Bayonetta 3 Review 3452

Bayonetta 3 Review

When Bayonetta was initially released, it accomplished many things for Platinum Games. It refined the spark we saw in MadWorld, by merging over-the-top characters/situations with great gameplay. It’s a concept they furthered in Vanquish, Metal Gear Rising: Revengeance, and Bayonetta 2. With Platinum Games finally returning to the niche franchise, players wonder if it will have the same spark as the originals. Bayonetta 3 hopes to build on the already fantastic foundation with several improvements, but can the franchise keep climbing higher, or will it come crashing down?

Bayonetta 3 starts with the world at peace. After a lovely introduction to Bayonetta’s sassy and stylish nature, disaster strikes, forcing her to save the day. Upon doing so, you meet Viola, who tells you about an evil being known as Singularity, prompting an adventure across multiple realities to defeat it.

While some are understandably tired of the concept, Bayonetta 3 uses it as an excuse to see different versions of the main cast. Usually, this would be fine, but none of the new characters or settings are compelling. Most adventures are a couple of stages long, enough time to meet one or more of the characters, get an idea of what makes them different, and then watch them die. Specific versions are more compelling than others, though overall, it relies on novelty over anything else.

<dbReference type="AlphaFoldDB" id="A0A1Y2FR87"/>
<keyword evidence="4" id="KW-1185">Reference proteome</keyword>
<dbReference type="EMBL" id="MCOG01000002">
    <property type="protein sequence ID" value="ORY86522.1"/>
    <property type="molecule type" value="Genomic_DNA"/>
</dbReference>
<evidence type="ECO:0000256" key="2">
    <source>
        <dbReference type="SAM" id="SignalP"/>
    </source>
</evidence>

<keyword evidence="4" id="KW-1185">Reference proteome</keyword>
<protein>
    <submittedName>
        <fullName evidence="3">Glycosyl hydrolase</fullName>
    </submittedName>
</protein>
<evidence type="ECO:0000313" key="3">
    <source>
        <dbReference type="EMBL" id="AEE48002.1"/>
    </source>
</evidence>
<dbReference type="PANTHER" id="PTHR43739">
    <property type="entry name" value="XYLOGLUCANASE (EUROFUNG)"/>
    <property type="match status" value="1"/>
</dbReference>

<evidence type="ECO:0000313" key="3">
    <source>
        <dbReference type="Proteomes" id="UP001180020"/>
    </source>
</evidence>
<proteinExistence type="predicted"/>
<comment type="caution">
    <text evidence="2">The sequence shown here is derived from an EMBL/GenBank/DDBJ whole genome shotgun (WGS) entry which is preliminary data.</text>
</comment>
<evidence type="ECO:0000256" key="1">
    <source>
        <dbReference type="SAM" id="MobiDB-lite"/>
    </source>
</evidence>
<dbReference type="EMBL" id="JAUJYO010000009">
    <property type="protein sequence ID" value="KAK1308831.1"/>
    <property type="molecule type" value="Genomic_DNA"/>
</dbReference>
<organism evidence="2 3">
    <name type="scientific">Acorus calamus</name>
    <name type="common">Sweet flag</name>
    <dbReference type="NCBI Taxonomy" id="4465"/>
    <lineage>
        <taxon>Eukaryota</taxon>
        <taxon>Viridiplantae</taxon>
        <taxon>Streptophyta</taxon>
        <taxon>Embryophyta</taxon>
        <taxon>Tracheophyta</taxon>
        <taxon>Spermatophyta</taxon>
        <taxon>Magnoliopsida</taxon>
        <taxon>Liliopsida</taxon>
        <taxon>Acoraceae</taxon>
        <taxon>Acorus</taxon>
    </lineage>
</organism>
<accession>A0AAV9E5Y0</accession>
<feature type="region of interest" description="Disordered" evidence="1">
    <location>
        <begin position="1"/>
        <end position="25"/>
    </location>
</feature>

Similar problems apply to the main narrative as well. Several twists are painfully obvious, taking the punch out of their eventual reveal. Singularity is also not particularly interesting, making their dialogue a slog. Platinum Games tries to balance this out with high-octane action scenes, though even these are met with mixed results. 

What a Kaiju Battle Looks Like

Most stages feature some kind of gimmick section. Some of these are better than others, but they are too familiar. You’ll spend a large portion of a stage running around as Phantasmaraneae, followed by a train shootout, Malphas gets one of those escapes from collapsing building sections, and it just keeps going. Not all of them are bad; I enjoyed the Butterfly fight and the first Kaiju battle; they just take away from the things Bayonetta 3 does best. 

Traditional dodge and punish sections remain the best part of Bayonetta 3. This works like previous games, though you can only play with two weapons at a time in this one. These can be used together in combos or separately to help against specific enemies. To help Bayonetta in combat, a wide variety of demons can also be summoned. As cool as this addition sounds, it’s a mixed experience.